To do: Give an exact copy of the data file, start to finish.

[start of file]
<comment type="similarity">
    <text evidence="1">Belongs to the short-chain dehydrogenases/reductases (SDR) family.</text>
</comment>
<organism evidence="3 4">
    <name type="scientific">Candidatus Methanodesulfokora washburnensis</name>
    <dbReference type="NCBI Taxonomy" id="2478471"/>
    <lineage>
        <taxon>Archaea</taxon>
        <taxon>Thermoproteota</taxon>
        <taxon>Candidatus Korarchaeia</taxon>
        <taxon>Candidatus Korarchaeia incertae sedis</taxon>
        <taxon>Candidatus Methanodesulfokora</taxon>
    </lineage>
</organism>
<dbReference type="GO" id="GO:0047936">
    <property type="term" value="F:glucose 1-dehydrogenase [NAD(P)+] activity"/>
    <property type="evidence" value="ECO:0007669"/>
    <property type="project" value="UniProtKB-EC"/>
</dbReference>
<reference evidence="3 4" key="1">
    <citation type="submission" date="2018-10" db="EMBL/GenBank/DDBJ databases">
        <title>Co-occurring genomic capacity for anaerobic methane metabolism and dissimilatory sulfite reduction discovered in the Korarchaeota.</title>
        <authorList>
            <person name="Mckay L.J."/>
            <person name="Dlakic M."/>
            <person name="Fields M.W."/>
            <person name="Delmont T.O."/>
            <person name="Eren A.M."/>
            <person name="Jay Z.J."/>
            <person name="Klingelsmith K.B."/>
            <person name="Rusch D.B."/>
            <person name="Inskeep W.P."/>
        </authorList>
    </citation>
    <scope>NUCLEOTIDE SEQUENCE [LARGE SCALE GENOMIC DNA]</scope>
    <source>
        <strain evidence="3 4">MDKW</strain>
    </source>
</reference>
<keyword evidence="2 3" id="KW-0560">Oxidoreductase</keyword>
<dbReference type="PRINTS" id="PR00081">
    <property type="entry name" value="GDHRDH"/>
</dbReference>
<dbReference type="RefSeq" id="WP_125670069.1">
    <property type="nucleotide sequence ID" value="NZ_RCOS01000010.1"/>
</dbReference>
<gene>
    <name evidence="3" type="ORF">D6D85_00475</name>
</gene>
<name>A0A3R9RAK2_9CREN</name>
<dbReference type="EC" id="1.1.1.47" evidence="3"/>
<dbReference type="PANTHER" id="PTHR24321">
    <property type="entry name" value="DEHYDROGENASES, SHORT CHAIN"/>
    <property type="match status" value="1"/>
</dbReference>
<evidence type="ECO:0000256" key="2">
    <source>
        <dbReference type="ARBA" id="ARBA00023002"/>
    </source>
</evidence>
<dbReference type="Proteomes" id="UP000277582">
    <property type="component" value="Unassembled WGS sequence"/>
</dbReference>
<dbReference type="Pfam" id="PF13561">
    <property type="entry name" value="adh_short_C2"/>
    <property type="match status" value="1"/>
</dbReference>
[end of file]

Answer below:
<comment type="similarity">
    <text evidence="1">Belongs to the short-chain dehydrogenases/reductases (SDR) family.</text>
</comment>
<organism evidence="3 4">
    <name type="scientific">Candidatus Methanodesulfokora washburnensis</name>
    <dbReference type="NCBI Taxonomy" id="2478471"/>
    <lineage>
        <taxon>Archaea</taxon>
        <taxon>Thermoproteota</taxon>
        <taxon>Candidatus Korarchaeia</taxon>
        <taxon>Candidatus Korarchaeia incertae sedis</taxon>
        <taxon>Candidatus Methanodesulfokora</taxon>
    </lineage>
</organism>
<dbReference type="GO" id="GO:0047936">
    <property type="term" value="F:glucose 1-dehydrogenase [NAD(P)+] activity"/>
    <property type="evidence" value="ECO:0007669"/>
    <property type="project" value="UniProtKB-EC"/>
</dbReference>
<reference evidence="3 4" key="1">
    <citation type="submission" date="2018-10" db="EMBL/GenBank/DDBJ databases">
        <title>Co-occurring genomic capacity for anaerobic methane metabolism and dissimilatory sulfite reduction discovered in the Korarchaeota.</title>
        <authorList>
            <person name="Mckay L.J."/>
            <person name="Dlakic M."/>
            <person name="Fields M.W."/>
            <person name="Delmont T.O."/>
            <person name="Eren A.M."/>
            <person name="Jay Z.J."/>
            <person name="Klingelsmith K.B."/>
            <person name="Rusch D.B."/>
            <person name="Inskeep W.P."/>
        </authorList>
    </citation>
    <scope>NUCLEOTIDE SEQUENCE [LARGE SCALE GENOMIC DNA]</scope>
    <source>
        <strain evidence="3 4">MDKW</strain>
    </source>
</reference>
<keyword evidence="2 3" id="KW-0560">Oxidoreductase</keyword>
<dbReference type="PRINTS" id="PR00081">
    <property type="entry name" value="GDHRDH"/>
</dbReference>
<dbReference type="RefSeq" id="WP_125670069.1">
    <property type="nucleotide sequence ID" value="NZ_RCOS01000010.1"/>
</dbReference>
<gene>
    <name evidence="3" type="ORF">D6D85_00475</name>
</gene>
<name>A0A3R9RAK2_9CREN</name>
<dbReference type="EC" id="1.1.1.47" evidence="3"/>
<dbReference type="PANTHER" id="PTHR24321">
    <property type="entry name" value="DEHYDROGENASES, SHORT CHAIN"/>
    <property type="match status" value="1"/>
</dbReference>
<evidence type="ECO:0000256" key="2">
    <source>
        <dbReference type="ARBA" id="ARBA00023002"/>
    </source>
</evidence>
<dbReference type="Proteomes" id="UP000277582">
    <property type="component" value="Unassembled WGS sequence"/>
</dbReference>
<dbReference type="Pfam" id="PF13561">
    <property type="entry name" value="adh_short_C2"/>
    <property type="match status" value="1"/>
</dbReference>